1. The city received bids on Aug. 14 for the replacement of the guardrails along South 14th Street and a drainage rehabilitation project there.
City Engineer Mike Guerra, in a memo to Council, has asked that all bids be rejected because the bids came in 22 percent higher than the city’s initial estimate and $165,000 over the budgeted amount. The city received six bids. The city will revise the bid specifications.
“The reason for the bid to be over budget and estimate was due to the cost of the rock for the Rip Rap,” said Guerra. “With a large quantity of rock this size there are (a) limited amount of quarries that were capable of fulfilling the project requirements. Therefore due to their locations, the hauling distance and time caused the price to (be) greater than the estimated cost.”

2. The Pekin City Council will again consider an agreement with Hanson Professional Services for engineering and design improvements of Front Street at a cost of $600,000.
The Council tabled the agreement at its Aug. 14 meeting after some questions about the cost of the projects and future funding once the design phase is done. The project would extend from Fayette Street to Distillery Road.
“With the completion of the design the city will be able to seek grant funding from state and federal levels for these improvements,” said City Engineer Mike Guerra in a memo to Council. “The city has already initiated the process for application of funding and plans to secure additional funding. ... Recently the industries located in this corridor have experienced growth with the possibility of additional capital improvements to facilities along Front and Distillery. While the improvements to these industries are beneficial to the city, they add additional stress to an already overstressed road.”
3. The Council will be asked to allow City Manager Tony Carson to negotiate contracts for group health insurance including life, dental, vision and short term disability insurance for full-time eligible employees and retirees.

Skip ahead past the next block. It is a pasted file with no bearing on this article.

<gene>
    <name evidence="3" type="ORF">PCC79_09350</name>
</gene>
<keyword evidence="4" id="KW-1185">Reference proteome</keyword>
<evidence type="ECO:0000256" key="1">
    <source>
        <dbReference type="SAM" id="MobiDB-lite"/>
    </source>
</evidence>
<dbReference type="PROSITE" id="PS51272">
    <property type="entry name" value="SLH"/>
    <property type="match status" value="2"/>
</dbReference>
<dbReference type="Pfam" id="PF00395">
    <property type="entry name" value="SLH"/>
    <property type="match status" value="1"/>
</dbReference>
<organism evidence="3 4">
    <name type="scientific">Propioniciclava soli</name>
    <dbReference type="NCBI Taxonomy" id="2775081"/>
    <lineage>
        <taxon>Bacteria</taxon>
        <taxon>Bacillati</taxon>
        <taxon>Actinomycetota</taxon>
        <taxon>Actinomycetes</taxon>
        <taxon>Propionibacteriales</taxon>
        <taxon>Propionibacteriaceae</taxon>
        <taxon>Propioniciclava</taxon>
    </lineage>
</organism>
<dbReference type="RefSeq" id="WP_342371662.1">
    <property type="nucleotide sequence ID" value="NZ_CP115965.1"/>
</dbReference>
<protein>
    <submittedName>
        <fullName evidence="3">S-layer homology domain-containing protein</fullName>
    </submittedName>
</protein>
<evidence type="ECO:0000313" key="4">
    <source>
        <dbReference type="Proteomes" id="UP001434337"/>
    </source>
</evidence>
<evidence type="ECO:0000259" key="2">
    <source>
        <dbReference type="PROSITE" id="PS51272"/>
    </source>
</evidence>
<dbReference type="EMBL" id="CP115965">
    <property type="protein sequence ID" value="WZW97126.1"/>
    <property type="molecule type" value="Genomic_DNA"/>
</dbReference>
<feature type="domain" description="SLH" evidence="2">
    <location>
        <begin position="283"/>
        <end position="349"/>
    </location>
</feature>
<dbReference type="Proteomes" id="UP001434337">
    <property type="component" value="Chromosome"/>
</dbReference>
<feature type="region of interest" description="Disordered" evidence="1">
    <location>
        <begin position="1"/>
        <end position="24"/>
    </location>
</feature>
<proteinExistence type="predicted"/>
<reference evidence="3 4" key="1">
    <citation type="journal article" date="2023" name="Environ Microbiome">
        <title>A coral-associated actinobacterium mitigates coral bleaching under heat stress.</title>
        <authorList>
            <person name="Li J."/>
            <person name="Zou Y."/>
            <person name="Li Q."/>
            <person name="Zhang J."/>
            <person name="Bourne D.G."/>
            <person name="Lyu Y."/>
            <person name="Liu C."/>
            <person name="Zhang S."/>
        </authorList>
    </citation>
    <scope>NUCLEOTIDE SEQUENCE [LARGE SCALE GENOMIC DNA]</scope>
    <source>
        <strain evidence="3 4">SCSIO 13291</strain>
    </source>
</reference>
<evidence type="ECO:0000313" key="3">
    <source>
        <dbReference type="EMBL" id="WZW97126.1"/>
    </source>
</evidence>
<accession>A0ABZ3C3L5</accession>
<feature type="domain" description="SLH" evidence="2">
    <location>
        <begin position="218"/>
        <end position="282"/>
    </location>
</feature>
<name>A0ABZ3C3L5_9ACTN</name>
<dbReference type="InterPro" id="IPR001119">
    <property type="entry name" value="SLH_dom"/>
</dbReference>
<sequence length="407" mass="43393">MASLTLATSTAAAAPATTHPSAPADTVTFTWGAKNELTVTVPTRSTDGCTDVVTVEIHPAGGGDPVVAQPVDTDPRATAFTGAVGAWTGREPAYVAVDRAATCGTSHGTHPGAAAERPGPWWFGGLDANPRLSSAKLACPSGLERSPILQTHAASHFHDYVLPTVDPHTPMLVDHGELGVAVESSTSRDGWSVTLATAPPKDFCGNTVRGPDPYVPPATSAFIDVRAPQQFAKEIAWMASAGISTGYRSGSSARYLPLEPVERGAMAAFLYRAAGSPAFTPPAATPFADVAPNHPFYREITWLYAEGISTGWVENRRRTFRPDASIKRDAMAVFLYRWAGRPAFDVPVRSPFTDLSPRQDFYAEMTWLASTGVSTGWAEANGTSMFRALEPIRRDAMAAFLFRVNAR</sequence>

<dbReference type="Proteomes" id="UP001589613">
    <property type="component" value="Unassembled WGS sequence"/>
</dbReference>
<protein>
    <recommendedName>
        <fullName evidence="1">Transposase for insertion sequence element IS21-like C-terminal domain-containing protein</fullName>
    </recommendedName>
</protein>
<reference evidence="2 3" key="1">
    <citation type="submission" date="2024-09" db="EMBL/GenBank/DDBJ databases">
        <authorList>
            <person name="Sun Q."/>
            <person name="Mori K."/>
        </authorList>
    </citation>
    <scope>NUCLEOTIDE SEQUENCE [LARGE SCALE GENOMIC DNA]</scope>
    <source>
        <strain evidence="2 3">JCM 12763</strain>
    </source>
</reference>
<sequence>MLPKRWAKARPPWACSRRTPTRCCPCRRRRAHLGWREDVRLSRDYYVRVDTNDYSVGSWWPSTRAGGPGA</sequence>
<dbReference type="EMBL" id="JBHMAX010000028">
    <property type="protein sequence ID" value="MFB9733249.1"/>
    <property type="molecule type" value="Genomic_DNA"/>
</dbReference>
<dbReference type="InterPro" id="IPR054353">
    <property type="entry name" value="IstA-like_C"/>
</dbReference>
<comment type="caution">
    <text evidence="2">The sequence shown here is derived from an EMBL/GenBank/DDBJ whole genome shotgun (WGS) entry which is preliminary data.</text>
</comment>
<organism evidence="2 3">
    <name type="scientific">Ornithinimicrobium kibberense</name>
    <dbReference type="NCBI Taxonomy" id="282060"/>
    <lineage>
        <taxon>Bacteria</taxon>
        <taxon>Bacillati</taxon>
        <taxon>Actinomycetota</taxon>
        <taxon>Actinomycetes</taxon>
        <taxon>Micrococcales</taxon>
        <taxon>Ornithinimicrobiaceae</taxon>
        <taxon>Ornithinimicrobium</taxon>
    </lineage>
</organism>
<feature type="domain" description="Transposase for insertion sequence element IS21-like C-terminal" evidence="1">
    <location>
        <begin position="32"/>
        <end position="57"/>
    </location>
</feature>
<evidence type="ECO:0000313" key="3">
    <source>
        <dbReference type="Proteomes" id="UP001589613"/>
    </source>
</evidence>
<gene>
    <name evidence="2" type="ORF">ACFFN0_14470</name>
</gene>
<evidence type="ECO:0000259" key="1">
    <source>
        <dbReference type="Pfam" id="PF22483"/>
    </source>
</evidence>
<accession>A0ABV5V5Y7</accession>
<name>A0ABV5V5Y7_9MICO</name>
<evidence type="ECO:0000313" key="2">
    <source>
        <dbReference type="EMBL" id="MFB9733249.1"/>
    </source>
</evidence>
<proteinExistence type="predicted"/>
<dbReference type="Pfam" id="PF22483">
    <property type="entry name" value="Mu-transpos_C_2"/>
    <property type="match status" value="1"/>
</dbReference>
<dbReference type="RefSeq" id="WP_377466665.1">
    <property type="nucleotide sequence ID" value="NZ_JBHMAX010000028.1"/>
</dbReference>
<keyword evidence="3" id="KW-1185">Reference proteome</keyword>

Pekin Human Resources Director Sarah Newcomb said in a Council memo that the city is in negotiations with Teamsters Local 627. The city was provided with group health insurance rates through the Teamsters Central States Health and Welfare Fund. The city also requested pricing for self-insurance products. Newcomb said the city can save $250,000 to $931,000.
Central States premiums is expected to increase by 11.5 percent from Oct. 1 through September 2018, with another increase of 13 percent for the following year.

4. The Council will be asked to approve a master service agreement with Farnsworth Group for $85,500 for three tasks involving general wastewater engineering.
The services are in accordance with the Master Service Agreement with Farnsworth approved by the Council on June 26. The task orders include:
• General maintenance and support for software monitors of the equipment at the wastewater treatment plant that provides the automation of the equipment. Farnsworth was the one that programed the software at the plant. The cost of the service would be $50,000 for five years.
• Replace and improve the controls at the Hickory Hills pump station and integrate the process of recording and transmitting the readings of an instrument to the city’s fiber network. The cost estimate is $20,500.
• Provide assistance and advise the IT department with the replacement of computer servers at the wastewater treatment plant. The IT department is planning to replace the servers due to age and serviceability. In order to replace these servers, several software programs will have to be upgraded and reinstalled. The cost is $15,000 for the software and the labor.

5. The Council will consider an upgrade of the audio visual equipment used to televise meetings.
The equipment currently used by the city is antiquated and the cameras were not intended for use for broadcasting. The cameras are for outdoor monitoring. The equipment often does not function properly. People at home viewing the production can’t hear what is going on or the picture is of poor quality.
The cost of the new system is estimated at $30,000. Failure to replace it, said Hess in a Council memo, will result in continued poor quality. The alternative is to stop live broadcasts of the meeting.
Follow Sharon Woods Harris at Twitter.com/sharrispekin